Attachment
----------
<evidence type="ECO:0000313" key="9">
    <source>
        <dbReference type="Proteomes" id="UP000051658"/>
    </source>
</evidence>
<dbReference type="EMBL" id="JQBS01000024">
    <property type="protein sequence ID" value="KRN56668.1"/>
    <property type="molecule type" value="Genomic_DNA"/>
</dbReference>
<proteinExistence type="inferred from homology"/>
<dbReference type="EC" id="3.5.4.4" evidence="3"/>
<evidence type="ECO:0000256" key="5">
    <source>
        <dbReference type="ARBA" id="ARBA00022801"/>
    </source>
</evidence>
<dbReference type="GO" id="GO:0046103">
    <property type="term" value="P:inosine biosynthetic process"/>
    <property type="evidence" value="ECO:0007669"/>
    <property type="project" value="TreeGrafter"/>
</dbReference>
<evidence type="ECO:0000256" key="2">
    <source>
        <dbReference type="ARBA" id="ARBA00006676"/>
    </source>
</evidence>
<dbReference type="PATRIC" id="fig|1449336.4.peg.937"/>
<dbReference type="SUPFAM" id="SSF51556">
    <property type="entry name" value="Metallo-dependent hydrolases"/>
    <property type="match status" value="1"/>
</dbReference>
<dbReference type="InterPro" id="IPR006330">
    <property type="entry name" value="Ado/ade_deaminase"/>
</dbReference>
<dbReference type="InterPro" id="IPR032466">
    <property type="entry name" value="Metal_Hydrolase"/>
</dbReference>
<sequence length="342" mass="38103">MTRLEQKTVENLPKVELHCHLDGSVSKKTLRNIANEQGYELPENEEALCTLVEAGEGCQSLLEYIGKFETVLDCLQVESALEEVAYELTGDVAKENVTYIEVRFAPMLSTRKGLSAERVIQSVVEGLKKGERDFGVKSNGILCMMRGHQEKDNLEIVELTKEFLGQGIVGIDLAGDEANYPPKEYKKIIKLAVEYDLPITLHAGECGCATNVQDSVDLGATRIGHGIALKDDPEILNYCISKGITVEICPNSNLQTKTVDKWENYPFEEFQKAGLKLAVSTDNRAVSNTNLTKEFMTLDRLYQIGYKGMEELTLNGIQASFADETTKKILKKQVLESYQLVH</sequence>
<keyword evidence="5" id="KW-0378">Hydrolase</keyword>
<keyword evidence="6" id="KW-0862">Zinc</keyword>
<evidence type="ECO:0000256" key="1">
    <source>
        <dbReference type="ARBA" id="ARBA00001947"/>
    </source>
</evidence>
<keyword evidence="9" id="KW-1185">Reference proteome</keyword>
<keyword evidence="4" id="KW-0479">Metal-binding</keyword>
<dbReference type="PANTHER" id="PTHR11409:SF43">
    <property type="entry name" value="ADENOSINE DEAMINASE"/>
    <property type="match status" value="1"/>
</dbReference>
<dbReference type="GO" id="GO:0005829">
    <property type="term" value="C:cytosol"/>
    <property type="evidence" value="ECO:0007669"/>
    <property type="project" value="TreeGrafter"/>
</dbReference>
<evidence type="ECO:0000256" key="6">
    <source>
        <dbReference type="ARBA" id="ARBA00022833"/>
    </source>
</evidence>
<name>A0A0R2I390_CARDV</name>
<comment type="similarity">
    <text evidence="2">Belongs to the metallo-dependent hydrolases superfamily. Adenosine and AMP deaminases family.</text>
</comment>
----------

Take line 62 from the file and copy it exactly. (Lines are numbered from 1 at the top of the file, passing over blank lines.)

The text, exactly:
<name>A0A0R2I390_CARDV</name>